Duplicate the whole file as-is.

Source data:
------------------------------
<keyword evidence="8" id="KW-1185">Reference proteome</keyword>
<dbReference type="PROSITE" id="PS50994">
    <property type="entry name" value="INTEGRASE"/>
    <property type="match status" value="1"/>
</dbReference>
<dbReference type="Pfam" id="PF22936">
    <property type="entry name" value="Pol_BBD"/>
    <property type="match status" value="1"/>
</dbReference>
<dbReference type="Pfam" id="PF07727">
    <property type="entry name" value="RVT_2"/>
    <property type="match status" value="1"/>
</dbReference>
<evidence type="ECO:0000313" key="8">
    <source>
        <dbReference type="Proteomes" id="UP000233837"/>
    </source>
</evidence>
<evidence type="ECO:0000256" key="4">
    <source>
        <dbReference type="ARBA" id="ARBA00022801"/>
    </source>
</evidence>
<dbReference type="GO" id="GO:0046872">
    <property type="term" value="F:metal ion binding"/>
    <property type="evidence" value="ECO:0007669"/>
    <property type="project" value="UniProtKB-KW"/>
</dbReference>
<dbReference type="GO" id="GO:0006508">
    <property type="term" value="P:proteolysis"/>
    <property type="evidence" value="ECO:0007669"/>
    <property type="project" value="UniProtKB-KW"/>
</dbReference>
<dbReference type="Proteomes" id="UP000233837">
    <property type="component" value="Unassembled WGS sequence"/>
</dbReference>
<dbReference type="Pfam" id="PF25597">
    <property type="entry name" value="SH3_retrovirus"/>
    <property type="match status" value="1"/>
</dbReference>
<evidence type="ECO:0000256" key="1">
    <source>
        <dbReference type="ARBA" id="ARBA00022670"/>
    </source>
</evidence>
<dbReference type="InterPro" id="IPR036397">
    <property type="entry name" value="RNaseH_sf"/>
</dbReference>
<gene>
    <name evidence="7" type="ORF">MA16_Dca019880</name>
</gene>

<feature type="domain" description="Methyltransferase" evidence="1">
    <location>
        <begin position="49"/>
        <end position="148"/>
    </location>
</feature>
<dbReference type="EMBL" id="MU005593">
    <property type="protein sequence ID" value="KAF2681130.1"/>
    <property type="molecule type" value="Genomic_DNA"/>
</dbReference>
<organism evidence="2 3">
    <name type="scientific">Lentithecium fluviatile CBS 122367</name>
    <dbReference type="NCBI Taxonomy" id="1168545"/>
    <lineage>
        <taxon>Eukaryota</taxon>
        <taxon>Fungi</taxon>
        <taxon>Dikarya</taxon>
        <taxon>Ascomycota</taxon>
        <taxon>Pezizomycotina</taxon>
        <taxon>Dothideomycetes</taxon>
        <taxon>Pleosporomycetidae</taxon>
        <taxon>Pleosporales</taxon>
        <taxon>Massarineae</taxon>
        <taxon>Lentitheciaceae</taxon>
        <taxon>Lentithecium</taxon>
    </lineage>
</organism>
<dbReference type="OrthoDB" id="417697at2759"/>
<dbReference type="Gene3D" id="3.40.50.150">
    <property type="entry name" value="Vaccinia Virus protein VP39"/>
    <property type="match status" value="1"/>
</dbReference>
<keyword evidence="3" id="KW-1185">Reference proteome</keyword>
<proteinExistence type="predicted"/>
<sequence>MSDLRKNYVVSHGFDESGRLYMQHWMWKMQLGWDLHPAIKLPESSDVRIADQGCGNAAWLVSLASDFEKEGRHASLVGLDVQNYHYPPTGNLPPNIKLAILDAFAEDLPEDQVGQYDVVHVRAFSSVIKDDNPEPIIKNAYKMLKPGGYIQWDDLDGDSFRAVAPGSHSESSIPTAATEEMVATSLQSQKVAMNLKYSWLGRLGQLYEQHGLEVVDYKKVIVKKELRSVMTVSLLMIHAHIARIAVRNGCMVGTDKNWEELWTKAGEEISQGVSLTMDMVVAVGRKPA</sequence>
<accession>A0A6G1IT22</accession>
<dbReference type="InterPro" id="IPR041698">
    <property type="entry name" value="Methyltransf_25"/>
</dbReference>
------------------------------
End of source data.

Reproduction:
<keyword evidence="8" id="KW-1185">Reference proteome</keyword>
<dbReference type="PROSITE" id="PS50994">
    <property type="entry name" value="INTEGRASE"/>
    <property type="match status" value="1"/>
</dbReference>
<dbReference type="Pfam" id="PF22936">
    <property type="entry name" value="Pol_BBD"/>
    <property type="match status" value="1"/>
</dbReference>
<dbReference type="Pfam" id="PF07727">
    <property type="entry name" value="RVT_2"/>
    <property type="match status" value="1"/>
</dbReference>
<evidence type="ECO:0000313" key="8">
    <source>
        <dbReference type="Proteomes" id="UP000233837"/>
    </source>
</evidence>
<evidence type="ECO:0000256" key="4">
    <source>
        <dbReference type="ARBA" id="ARBA00022801"/>
    </source>
</evidence>
<dbReference type="GO" id="GO:0046872">
    <property type="term" value="F:metal ion binding"/>
    <property type="evidence" value="ECO:0007669"/>
    <property type="project" value="UniProtKB-KW"/>
</dbReference>
<dbReference type="GO" id="GO:0006508">
    <property type="term" value="P:proteolysis"/>
    <property type="evidence" value="ECO:0007669"/>
    <property type="project" value="UniProtKB-KW"/>
</dbReference>
<dbReference type="Proteomes" id="UP000233837">
    <property type="component" value="Unassembled WGS sequence"/>
</dbReference>
<dbReference type="Pfam" id="PF25597">
    <property type="entry name" value="SH3_retrovirus"/>
    <property type="match status" value="1"/>
</dbReference>
<evidence type="ECO:0000256" key="1">
    <source>
        <dbReference type="ARBA" id="ARBA00022670"/>
    </source>
</evidence>
<dbReference type="InterPro" id="IPR036397">
    <property type="entry name" value="RNaseH_sf"/>
</dbReference>
<gene>
    <name evidence="7" type="ORF">MA16_Dca019880</name>
</gene>

<feature type="domain" description="Methyltransferase" evidence="1">
    <location>
        <begin position="49"/>
        <end position="148"/>
    </location>
</feature>
<dbReference type="EMBL" id="MU005593">
    <property type="protein sequence ID" value="KAF2681130.1"/>
    <property type="molecule type" value="Genomic_DNA"/>
</dbReference>
<organism evidence="2 3">
    <name type="scientific">Lentithecium fluviatile CBS 122367</name>
    <dbReference type="NCBI Taxonomy" id="1168545"/>
    <lineage>
        <taxon>Eukaryota</taxon>
        <taxon>Fungi</taxon>
        <taxon>Dikarya</taxon>
        <taxon>Ascomycota</taxon>
        <taxon>Pezizomycotina</taxon>
        <taxon>Dothideomycetes</taxon>
        <taxon>Pleosporomycetidae</taxon>
        <taxon>Pleosporales</taxon>
        <taxon>Massarineae</taxon>
        <taxon>Lentitheciaceae</taxon>
        <taxon>Lentithecium</taxon>
    </lineage>
</organism>
<dbReference type="OrthoDB" id="417697at2759"/>
<dbReference type="Gene3D" id="3.40.50.150">
    <property type="entry name" value="Vaccinia Virus protein VP39"/>
    <property type="match status" value="1"/>
</dbReference>
<keyword evidence="3" id="KW-1185">Reference proteome</keyword>
<proteinExistence type="predicted"/>
<sequence>MSDLRKNYVVSHGFDESGRLYMQHWMWKMQLGWDLHPAIKLPESSDVRIADQGCGNAAWLVSLASDFEKEGRHASLVGLDVQNYHYPPTGNLPPNIKLAILDAFAEDLPEDQVGQYDVVHVRAFSSVIKDDNPEPIIKNAYKMLKPGGYIQWDDLDGDSFRAVAPGSHSESSIPTAATEEMVATSLQSQKVAMNLKYSWLGRLGQLYEQHGLEVVDYKKVIVKKELRSVMTVSLLMIHAHIARIAVRNGCMVGTDKNWEELWTKAGEEISQGVSLTMDMVVAVGRKPA</sequence>
<accession>A0A6G1IT22</accession>
<dbReference type="InterPro" id="IPR041698">
    <property type="entry name" value="Methyltransf_25"/>
</dbReference>